“It’s not what our focus is right now. It’s a goal,” Holgorsen said of qualifying for the conference championship game. “I’m proud of the guys for accomplishing their goal. We’ve got unfinished business here before we start thinking about that.

“It’s good for the program. It’s a goal that we wanted to achieve and we checked that off. There’s still a lot of football to be played and our focus is going to be on Memphis.”

The Cougars are unbeaten through seven weeks of a conference slate for just the third time. They have relied on offensive balance, with freshman running back Alton McCaskill accounting for two touchdowns against Temple to set a program freshman record with 14 rushing touchdowns. Quarterback Clayton Tune has passed for 2,448 yards and 21 touchdowns with Nathaniel Dell (58 receptions for 865 yards and eight touchdowns) serving as his primary target.

A defense that allowed on average nearly 40 points in wins over SMU and USF recovered to surrender just 10 first downs and 48 total plays against Temple. The Cougars are rounding into form at the perfect time, but one more obstacle remains before their work is complete.

“That game is big,” Holgorsen said. “That’s a rival game, a conference game, the last home game, Senior Night. Friday night ESPN game. We should have a great crowd. That’s our focus here moving forward right now.”

The Tigers have dropped five of seven following a 3-0 start, including last week’s 30-29 overtime loss to East Carolina. Memphis has lost four games by one score to undermine early-season momentum.

“Obviously I had to put that chapter to close quickly and jump on Houston in a short week,” Memphis coach Ryan Silverfield said. “They’ve won nine straight by (an average) margin of 22 points. They’re rolling and red hot and we’ve got to play in a tough environment at their place.

“We know what’s at stake, but we know our guys will continue to fight and look for a great week of preparation.”

–Field Level Media

Sep 18, 2021; Houston, Texas, USA;  Houston Cougars wide receiver Nathaniel Dell (1) celebrates his touchdown during the first half against the Grambling State Tigers at TDECU Stadium. Mandatory Credit: Maria Lysaker-USA TODAY Sports

Epic win, national ranking propel No. 20 Houston into USF matchup

No. 20 Houston will ride a wave of momentum created by a seven-game win streak and an electric victory when it plays South Florida on Saturday night in an American Athletic Conference game in Tampa.

Houston (7-1, 5-0) heads to South Florida after a rousing 44-37 home victory over previously undefeated SMU last week.

Houston won on Marcus Jones’ 100-yard kickoff return in the final seconds.

The win allowed Houston its first ranking in the Top 25 since Oct. 28, 2018, when it landed at No. 17. The team remained in the poll for just one week.

The Cougars’ win streak is their longest since winning eight straight from Nov. 27, 2015-Sept. 29, 2016.

“Any time you get an emotional game like that, whether you win or whether you lose, you’ve gotta move on,” Houston coach Dana Holgorsen said. “We’re in a good spot. We’re 5-0 and in first place in the conference, so how hard do we want to work to stay there? That’s going to be the message going forward.”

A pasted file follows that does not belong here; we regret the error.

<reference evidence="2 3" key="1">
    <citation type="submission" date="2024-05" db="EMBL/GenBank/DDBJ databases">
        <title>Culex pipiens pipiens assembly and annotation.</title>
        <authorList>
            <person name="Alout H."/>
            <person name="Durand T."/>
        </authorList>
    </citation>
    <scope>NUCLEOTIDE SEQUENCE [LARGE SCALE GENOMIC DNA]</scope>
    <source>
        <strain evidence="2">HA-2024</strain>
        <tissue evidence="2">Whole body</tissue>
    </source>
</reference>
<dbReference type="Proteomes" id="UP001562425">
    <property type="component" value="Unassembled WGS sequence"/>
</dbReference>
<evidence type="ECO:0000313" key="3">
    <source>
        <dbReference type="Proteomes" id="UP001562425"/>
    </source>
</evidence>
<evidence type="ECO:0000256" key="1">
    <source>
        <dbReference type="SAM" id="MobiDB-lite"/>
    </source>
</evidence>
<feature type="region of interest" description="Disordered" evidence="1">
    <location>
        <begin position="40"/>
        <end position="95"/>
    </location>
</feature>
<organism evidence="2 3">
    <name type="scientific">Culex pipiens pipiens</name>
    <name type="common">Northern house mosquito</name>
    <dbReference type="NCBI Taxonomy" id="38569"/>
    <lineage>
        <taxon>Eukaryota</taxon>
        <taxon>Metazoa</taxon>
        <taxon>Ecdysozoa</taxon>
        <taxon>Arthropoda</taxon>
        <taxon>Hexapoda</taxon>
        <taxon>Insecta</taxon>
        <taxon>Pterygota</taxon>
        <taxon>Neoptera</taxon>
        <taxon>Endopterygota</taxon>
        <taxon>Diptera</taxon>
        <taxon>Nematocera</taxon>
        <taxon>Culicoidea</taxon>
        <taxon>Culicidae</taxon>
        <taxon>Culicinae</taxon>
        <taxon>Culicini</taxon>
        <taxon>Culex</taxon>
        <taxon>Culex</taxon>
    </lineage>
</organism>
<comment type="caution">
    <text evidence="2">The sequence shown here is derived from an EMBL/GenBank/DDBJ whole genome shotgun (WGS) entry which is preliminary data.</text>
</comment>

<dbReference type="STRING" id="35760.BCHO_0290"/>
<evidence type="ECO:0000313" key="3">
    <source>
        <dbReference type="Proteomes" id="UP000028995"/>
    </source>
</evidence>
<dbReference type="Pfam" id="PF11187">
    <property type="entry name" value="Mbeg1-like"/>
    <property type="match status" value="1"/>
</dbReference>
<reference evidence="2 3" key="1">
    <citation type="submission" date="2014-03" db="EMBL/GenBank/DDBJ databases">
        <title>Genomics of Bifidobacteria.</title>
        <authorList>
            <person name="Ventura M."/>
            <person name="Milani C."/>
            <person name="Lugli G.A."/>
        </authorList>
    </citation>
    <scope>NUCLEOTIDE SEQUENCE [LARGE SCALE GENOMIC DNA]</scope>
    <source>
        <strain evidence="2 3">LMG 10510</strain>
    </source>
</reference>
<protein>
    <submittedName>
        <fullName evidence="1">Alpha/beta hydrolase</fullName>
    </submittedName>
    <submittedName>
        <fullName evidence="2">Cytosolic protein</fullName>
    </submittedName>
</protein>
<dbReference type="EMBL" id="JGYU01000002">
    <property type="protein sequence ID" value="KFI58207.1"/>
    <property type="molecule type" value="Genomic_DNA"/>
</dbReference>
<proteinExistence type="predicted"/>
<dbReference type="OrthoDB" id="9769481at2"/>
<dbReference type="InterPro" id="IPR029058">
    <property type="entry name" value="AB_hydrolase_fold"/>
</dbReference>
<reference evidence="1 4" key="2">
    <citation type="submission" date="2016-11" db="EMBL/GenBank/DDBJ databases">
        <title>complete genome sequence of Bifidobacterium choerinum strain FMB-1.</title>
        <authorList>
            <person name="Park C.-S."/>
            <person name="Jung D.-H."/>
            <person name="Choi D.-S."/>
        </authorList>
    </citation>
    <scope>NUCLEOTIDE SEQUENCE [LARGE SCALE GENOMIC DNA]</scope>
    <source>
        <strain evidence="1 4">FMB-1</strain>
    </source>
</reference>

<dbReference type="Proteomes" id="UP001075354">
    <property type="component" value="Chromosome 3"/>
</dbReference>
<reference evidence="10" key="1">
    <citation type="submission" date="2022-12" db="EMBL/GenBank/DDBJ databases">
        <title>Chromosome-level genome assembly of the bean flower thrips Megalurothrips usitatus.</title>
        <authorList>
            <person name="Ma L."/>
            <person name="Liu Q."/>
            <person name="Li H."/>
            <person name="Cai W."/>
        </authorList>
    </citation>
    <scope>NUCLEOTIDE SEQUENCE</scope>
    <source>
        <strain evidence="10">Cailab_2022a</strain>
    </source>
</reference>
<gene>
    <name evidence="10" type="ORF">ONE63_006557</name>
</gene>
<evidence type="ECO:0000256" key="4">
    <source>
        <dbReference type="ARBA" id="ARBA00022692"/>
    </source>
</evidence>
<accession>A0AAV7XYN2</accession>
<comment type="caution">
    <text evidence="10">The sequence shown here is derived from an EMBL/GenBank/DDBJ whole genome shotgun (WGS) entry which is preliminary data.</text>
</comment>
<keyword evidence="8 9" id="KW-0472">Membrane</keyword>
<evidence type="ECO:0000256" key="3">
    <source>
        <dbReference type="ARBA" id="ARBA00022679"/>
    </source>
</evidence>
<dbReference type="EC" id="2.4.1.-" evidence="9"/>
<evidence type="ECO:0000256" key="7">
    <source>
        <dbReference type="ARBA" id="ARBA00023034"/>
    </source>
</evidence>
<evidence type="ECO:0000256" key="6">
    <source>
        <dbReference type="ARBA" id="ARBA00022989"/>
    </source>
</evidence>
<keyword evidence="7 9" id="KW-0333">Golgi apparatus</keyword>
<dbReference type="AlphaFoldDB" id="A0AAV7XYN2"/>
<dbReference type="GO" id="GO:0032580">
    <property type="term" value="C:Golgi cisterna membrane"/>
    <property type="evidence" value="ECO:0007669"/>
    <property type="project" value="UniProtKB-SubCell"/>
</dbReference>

The Cougars also received huge performances from wide receiver Nathaniel Dell (nine catches for 165 yards and three touchdowns) and quarterback Clayton Tune (a career-high 412 yards and four touchdowns passing) to survive SMU.

Dell posted the first three-TD performance for a Cougars receiver since 2018 and garnered AAC offensive player of the week honors. Jones received the conference’s special-teams player of the week award for his game-winning, walk-off return.

Houston is one of two unbeaten teams in the AAC — along with No. 2 Cincinnati — and will need to continue to win to qualify for the AAC championship game on Dec. 4.

South Florida (2-6, 1-3) returns home with anything but momentum following a 29-14 loss at East Carolina on Oct. 28, the Bulls’ fourth setback in the past five games.

The Bulls’ defense forced three turnovers in the loss, played in periodic heavy rain, but South Florida lost the ball four times – on a fumble and three interceptions, one of which was return by East Carolina for a TD.

Freshman Katravis Marsh passed for 192 yards and a touchdown in his second career start at quarterback for the Bulls, and Kelly Joiner Jr. ran for 103 yards on just 12 carries. South Florida averaged 6.4 yards per snap on just 60 plays but were doomed by turnovers.

The Bulls were 0 for 7 on third-down conversion attempts and 2 of 4 on fourth-down tries, and struggled mightily in the second half after going to the break ahead 14-6.

“It was a disappointing finish,” South Florida coach Jeff Scott said. “I felt like our guys played pretty well in the first half. But in the second half, we just couldn’t get off the field on third down and we couldn’t convert on third down. That’s kind of where the game was won and lost right there in the second half.

“Hopefully this nine-day break that we’re going to have before the next game will give us a chance to get some things figured out.”

Houston and South Florida are meeting for the eighth time, with the Cougars holding a 5-2 edge highlighted by five consecutive victories (2013-present).

–Field Level Media

Oct 30, 2021; Provo, Utah, USA; Brigham Young Cougars running back Tyler Allgeier (25) congratulates Brigham Young Cougars quarterback Jaren Hall (3) for his first quarter touchdown against the Virginia Cavaliers at LaVell Edwards Stadium. Mandatory Credit: Jeffrey Swinger-USA TODAY Sports